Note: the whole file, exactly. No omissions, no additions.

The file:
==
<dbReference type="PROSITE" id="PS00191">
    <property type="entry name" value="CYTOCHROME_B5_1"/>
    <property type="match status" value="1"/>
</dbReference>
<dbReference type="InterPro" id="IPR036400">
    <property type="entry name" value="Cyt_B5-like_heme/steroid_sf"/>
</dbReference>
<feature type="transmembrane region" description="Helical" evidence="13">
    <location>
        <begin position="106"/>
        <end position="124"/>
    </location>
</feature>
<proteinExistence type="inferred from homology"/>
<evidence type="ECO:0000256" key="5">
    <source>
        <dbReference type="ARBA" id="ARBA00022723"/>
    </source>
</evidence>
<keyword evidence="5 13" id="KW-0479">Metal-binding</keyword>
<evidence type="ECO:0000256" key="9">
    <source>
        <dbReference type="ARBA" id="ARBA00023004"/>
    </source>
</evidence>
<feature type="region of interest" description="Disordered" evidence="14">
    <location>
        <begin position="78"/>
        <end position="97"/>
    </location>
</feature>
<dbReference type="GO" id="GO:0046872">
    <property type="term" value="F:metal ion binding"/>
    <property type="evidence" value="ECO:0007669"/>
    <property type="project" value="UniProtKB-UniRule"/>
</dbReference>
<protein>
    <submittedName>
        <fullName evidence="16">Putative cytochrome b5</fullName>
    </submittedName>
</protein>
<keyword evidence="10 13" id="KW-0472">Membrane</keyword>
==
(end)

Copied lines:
<dbReference type="PROSITE" id="PS00191">
    <property type="entry name" value="CYTOCHROME_B5_1"/>
    <property type="match status" value="1"/>
</dbReference>
<dbReference type="InterPro" id="IPR036400">
    <property type="entry name" value="Cyt_B5-like_heme/steroid_sf"/>
</dbReference>
<feature type="transmembrane region" description="Helical" evidence="13">
    <location>
        <begin position="106"/>
        <end position="124"/>
    </location>
</feature>
<proteinExistence type="inferred from homology"/>
<evidence type="ECO:0000256" key="5">
    <source>
        <dbReference type="ARBA" id="ARBA00022723"/>
    </source>
</evidence>
<keyword evidence="5 13" id="KW-0479">Metal-binding</keyword>
<evidence type="ECO:0000256" key="9">
    <source>
        <dbReference type="ARBA" id="ARBA00023004"/>
    </source>
</evidence>
<feature type="region of interest" description="Disordered" evidence="14">
    <location>
        <begin position="78"/>
        <end position="97"/>
    </location>
</feature>
<dbReference type="GO" id="GO:0046872">
    <property type="term" value="F:metal ion binding"/>
    <property type="evidence" value="ECO:0007669"/>
    <property type="project" value="UniProtKB-UniRule"/>
</dbReference>
<protein>
    <submittedName>
        <fullName evidence="16">Putative cytochrome b5</fullName>
    </submittedName>
</protein>
<keyword evidence="10 13" id="KW-0472">Membrane</keyword>